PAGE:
5. FLYBOYJ

    FLYBOYJ "THE GREAT GAZOO"
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    FYI - unless you're relying on electronic equipment, navigating at night (even during WW2) is no easier (or difficult) in a multi engine aircraft than a single engine aircraft - sometimes it's actually easier.
     
  6. wuzak

    wuzak Well-Known Member

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    Said nothing about twin engined aircraft vs single engined aircraft. In any case the comparison was between the Lightning and teh Mosquito, which was also a twin - but had two crew.

    For the Lightning to be useful as a pathfinder it would need to use electronic equipment in order to accurately find the target and mark it. In WW2 RAF that meant Gee-H, Oboe and H2S, predominately the latter two. Can a single pilot operate that equipment and fly the plane?
     
  7. R Pope

    R Pope Member

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    "If " the Brits had lots of P-38's, they might have hung Merlins on them!
     
  8. FLYBOYJ

    FLYBOYJ "THE GREAT GAZOO"
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    #8 FLYBOYJ, Aug 23, 2012
    Last edited: Aug 23, 2012
    Regardless. A crew of two would take some work load off a pilot but regardless of the aircraft, my point, night navigation under VFR conditions is not that difficult. A navigator helps but nothing a pilot flying solo in a twin engine aircraft couldn't do by himself.
     
  9. GregP

    GregP Well-Known Member

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    The story about the turbos being government-furnished equipment is true. The British planes would have been OK with handed engines, but they didn't handle very well on same-turning engines.

    It took the USAAC about a year to find out the European fuel was a different mix and get the carburetion correct, and it took about 6 - 7 months to figure out the intake manifold issues. Once they did that, the performance of the Allisons was just fine, and the Merlins would not have changed much since the Allisons were right at home at high altitude when equipped with turbochargers and carbureted correctly. Once they were "fixed," most Lightnings were transferred to the PTO rather rapidly since there was simply no point in having both the Lightnuing and the P-51 in the same theater. Why have two sets of mechanics when one set will do?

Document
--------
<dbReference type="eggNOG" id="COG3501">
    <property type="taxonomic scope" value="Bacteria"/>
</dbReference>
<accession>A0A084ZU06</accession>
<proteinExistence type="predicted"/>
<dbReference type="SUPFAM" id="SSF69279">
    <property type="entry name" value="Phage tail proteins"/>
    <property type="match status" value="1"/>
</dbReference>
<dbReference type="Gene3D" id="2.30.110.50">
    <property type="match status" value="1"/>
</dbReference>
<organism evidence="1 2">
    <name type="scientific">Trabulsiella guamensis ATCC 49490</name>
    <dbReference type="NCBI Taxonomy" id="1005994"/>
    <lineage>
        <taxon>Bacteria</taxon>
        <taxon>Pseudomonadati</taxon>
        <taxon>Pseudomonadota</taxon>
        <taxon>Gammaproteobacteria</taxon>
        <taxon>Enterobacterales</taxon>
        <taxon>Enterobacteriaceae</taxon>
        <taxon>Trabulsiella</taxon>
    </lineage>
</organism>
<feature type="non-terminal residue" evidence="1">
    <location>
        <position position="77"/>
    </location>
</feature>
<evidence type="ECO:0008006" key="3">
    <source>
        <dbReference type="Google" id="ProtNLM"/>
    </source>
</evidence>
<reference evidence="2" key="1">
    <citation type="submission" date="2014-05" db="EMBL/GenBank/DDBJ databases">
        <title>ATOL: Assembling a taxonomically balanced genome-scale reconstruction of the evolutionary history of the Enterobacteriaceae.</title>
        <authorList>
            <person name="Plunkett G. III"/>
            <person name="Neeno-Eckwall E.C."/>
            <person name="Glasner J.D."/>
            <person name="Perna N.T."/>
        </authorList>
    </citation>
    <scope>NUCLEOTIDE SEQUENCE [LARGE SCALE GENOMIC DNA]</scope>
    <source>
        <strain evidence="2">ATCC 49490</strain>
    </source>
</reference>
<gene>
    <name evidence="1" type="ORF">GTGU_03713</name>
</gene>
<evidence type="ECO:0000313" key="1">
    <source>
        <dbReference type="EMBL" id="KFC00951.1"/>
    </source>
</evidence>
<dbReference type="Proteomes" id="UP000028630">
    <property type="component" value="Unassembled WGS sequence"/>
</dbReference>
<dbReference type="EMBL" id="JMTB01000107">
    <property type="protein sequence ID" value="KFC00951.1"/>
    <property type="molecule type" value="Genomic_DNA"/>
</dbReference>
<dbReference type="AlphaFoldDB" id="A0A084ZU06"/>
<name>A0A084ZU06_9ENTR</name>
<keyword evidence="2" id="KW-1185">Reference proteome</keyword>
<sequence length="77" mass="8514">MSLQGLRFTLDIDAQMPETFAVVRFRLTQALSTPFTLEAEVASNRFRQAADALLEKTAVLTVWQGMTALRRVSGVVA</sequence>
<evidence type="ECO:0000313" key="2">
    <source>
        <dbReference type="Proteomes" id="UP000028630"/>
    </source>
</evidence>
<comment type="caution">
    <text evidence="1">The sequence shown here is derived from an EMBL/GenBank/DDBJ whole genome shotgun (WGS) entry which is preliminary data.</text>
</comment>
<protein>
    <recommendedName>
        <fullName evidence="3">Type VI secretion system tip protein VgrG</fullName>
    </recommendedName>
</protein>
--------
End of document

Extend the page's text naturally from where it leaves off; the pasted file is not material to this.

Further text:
I believe that if the British had ordered standard Lightnings of the J and H varieties, they would have been quite significant. I have never really thought the F model was combat ready. I can tell you this, changing the engines on Glacier Girl (a P-38F) is a nightmare compared with changing the engines on the Planes of Fame P-38J. You almost have to disassemble the F model to get the engine out. Let's just say it ain't all that easy on the J model, but the F model makes the same work on the J look easy by comparison.

    The low critical Mach number was fixable, but maybe not at the time. With what we know NOW, it could have been fixed easy enough but, in WWII, maybe it was just a limitation you'd have to live with for awhile, maybe the whole war. Still, the "fixes," including the dive flaps, WERE a partial solution that made reaching or exceeding the critical Mach nnumber a survivable event.
     
  10. wuzak

    wuzak Well-Known Member

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    If it wasn't such a problem the RAF wouldn't have needed pathfinders in the first place.